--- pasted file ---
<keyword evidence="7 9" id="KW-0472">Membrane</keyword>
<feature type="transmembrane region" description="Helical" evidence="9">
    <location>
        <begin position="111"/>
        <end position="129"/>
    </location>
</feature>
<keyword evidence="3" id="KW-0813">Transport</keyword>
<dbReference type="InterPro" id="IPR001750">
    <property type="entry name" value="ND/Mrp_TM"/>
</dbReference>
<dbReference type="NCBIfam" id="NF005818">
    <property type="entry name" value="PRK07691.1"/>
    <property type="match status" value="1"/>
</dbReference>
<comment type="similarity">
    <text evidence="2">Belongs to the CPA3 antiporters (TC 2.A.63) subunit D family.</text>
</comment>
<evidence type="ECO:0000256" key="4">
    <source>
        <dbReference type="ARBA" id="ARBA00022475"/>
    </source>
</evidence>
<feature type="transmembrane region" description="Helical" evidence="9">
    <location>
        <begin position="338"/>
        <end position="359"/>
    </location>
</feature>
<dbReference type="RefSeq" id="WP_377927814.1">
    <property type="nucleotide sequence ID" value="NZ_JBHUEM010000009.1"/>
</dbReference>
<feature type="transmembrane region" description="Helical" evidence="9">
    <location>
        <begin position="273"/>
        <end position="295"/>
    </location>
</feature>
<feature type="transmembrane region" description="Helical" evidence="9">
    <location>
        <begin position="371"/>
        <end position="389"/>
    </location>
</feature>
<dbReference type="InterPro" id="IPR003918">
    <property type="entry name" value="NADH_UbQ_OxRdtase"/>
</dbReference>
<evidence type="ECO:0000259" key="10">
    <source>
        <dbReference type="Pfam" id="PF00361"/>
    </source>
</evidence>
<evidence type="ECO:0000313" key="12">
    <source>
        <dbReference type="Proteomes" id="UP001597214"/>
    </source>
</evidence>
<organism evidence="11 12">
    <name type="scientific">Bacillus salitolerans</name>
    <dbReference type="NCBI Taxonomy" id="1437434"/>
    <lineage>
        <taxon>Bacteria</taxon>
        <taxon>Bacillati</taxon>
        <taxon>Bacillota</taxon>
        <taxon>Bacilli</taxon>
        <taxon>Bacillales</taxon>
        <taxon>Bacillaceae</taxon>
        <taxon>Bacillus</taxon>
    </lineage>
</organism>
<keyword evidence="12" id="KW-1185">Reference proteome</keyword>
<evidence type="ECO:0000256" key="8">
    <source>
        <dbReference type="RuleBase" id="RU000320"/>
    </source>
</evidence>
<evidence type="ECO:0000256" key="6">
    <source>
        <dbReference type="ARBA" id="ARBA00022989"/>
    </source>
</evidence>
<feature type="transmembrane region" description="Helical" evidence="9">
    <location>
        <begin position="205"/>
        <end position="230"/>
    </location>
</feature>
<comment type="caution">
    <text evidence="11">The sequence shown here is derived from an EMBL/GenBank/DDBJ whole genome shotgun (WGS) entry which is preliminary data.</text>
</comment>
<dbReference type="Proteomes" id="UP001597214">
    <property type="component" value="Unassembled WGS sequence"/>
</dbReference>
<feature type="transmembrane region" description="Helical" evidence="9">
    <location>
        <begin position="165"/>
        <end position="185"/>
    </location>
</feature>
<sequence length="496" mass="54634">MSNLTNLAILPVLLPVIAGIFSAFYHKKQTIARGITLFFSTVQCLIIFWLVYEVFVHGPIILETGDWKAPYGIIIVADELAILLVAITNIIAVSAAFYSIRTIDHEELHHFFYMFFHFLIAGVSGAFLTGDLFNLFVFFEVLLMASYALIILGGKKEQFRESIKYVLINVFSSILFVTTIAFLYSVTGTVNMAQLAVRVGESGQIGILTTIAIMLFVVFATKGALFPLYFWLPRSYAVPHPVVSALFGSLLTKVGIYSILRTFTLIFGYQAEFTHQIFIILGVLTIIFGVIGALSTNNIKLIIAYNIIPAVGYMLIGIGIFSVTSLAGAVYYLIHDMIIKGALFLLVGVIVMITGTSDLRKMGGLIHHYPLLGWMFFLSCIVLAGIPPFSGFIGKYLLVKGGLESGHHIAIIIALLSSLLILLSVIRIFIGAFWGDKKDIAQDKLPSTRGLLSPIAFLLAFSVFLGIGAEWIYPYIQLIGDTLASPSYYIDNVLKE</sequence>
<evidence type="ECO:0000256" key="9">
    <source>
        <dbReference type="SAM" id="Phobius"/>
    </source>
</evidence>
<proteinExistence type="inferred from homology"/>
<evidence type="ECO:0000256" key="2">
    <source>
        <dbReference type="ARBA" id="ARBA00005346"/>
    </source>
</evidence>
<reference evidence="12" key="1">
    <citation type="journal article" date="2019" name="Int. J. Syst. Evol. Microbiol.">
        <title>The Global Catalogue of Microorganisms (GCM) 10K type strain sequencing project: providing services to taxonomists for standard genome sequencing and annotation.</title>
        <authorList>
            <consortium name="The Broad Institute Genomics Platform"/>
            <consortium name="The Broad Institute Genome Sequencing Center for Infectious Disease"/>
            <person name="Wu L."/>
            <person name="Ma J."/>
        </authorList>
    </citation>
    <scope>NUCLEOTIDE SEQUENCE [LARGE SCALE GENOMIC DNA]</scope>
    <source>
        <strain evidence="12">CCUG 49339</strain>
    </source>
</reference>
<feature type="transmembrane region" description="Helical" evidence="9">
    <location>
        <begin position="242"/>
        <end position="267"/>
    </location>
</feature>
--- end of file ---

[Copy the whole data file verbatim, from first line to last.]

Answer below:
<keyword evidence="7 9" id="KW-0472">Membrane</keyword>
<feature type="transmembrane region" description="Helical" evidence="9">
    <location>
        <begin position="111"/>
        <end position="129"/>
    </location>
</feature>
<keyword evidence="3" id="KW-0813">Transport</keyword>
<dbReference type="InterPro" id="IPR001750">
    <property type="entry name" value="ND/Mrp_TM"/>
</dbReference>
<dbReference type="NCBIfam" id="NF005818">
    <property type="entry name" value="PRK07691.1"/>
    <property type="match status" value="1"/>
</dbReference>
<comment type="similarity">
    <text evidence="2">Belongs to the CPA3 antiporters (TC 2.A.63) subunit D family.</text>
</comment>
<evidence type="ECO:0000256" key="4">
    <source>
        <dbReference type="ARBA" id="ARBA00022475"/>
    </source>
</evidence>
<feature type="transmembrane region" description="Helical" evidence="9">
    <location>
        <begin position="338"/>
        <end position="359"/>
    </location>
</feature>
<dbReference type="RefSeq" id="WP_377927814.1">
    <property type="nucleotide sequence ID" value="NZ_JBHUEM010000009.1"/>
</dbReference>
<feature type="transmembrane region" description="Helical" evidence="9">
    <location>
        <begin position="273"/>
        <end position="295"/>
    </location>
</feature>
<feature type="transmembrane region" description="Helical" evidence="9">
    <location>
        <begin position="371"/>
        <end position="389"/>
    </location>
</feature>
<dbReference type="InterPro" id="IPR003918">
    <property type="entry name" value="NADH_UbQ_OxRdtase"/>
</dbReference>
<evidence type="ECO:0000259" key="10">
    <source>
        <dbReference type="Pfam" id="PF00361"/>
    </source>
</evidence>
<evidence type="ECO:0000313" key="12">
    <source>
        <dbReference type="Proteomes" id="UP001597214"/>
    </source>
</evidence>
<organism evidence="11 12">
    <name type="scientific">Bacillus salitolerans</name>
    <dbReference type="NCBI Taxonomy" id="1437434"/>
    <lineage>
        <taxon>Bacteria</taxon>
        <taxon>Bacillati</taxon>
        <taxon>Bacillota</taxon>
        <taxon>Bacilli</taxon>
        <taxon>Bacillales</taxon>
        <taxon>Bacillaceae</taxon>
        <taxon>Bacillus</taxon>
    </lineage>
</organism>
<keyword evidence="12" id="KW-1185">Reference proteome</keyword>
<evidence type="ECO:0000256" key="8">
    <source>
        <dbReference type="RuleBase" id="RU000320"/>
    </source>
</evidence>
<evidence type="ECO:0000256" key="6">
    <source>
        <dbReference type="ARBA" id="ARBA00022989"/>
    </source>
</evidence>
<feature type="transmembrane region" description="Helical" evidence="9">
    <location>
        <begin position="205"/>
        <end position="230"/>
    </location>
</feature>
<comment type="caution">
    <text evidence="11">The sequence shown here is derived from an EMBL/GenBank/DDBJ whole genome shotgun (WGS) entry which is preliminary data.</text>
</comment>
<dbReference type="Proteomes" id="UP001597214">
    <property type="component" value="Unassembled WGS sequence"/>
</dbReference>
<feature type="transmembrane region" description="Helical" evidence="9">
    <location>
        <begin position="165"/>
        <end position="185"/>
    </location>
</feature>
<sequence length="496" mass="54634">MSNLTNLAILPVLLPVIAGIFSAFYHKKQTIARGITLFFSTVQCLIIFWLVYEVFVHGPIILETGDWKAPYGIIIVADELAILLVAITNIIAVSAAFYSIRTIDHEELHHFFYMFFHFLIAGVSGAFLTGDLFNLFVFFEVLLMASYALIILGGKKEQFRESIKYVLINVFSSILFVTTIAFLYSVTGTVNMAQLAVRVGESGQIGILTTIAIMLFVVFATKGALFPLYFWLPRSYAVPHPVVSALFGSLLTKVGIYSILRTFTLIFGYQAEFTHQIFIILGVLTIIFGVIGALSTNNIKLIIAYNIIPAVGYMLIGIGIFSVTSLAGAVYYLIHDMIIKGALFLLVGVIVMITGTSDLRKMGGLIHHYPLLGWMFFLSCIVLAGIPPFSGFIGKYLLVKGGLESGHHIAIIIALLSSLLILLSVIRIFIGAFWGDKKDIAQDKLPSTRGLLSPIAFLLAFSVFLGIGAEWIYPYIQLIGDTLASPSYYIDNVLKE</sequence>
<evidence type="ECO:0000256" key="9">
    <source>
        <dbReference type="SAM" id="Phobius"/>
    </source>
</evidence>
<proteinExistence type="inferred from homology"/>
<evidence type="ECO:0000256" key="2">
    <source>
        <dbReference type="ARBA" id="ARBA00005346"/>
    </source>
</evidence>
<reference evidence="12" key="1">
    <citation type="journal article" date="2019" name="Int. J. Syst. Evol. Microbiol.">
        <title>The Global Catalogue of Microorganisms (GCM) 10K type strain sequencing project: providing services to taxonomists for standard genome sequencing and annotation.</title>
        <authorList>
            <consortium name="The Broad Institute Genomics Platform"/>
            <consortium name="The Broad Institute Genome Sequencing Center for Infectious Disease"/>
            <person name="Wu L."/>
            <person name="Ma J."/>
        </authorList>
    </citation>
    <scope>NUCLEOTIDE SEQUENCE [LARGE SCALE GENOMIC DNA]</scope>
    <source>
        <strain evidence="12">CCUG 49339</strain>
    </source>
</reference>
<feature type="transmembrane region" description="Helical" evidence="9">
    <location>
        <begin position="242"/>
        <end position="267"/>
    </location>
</feature>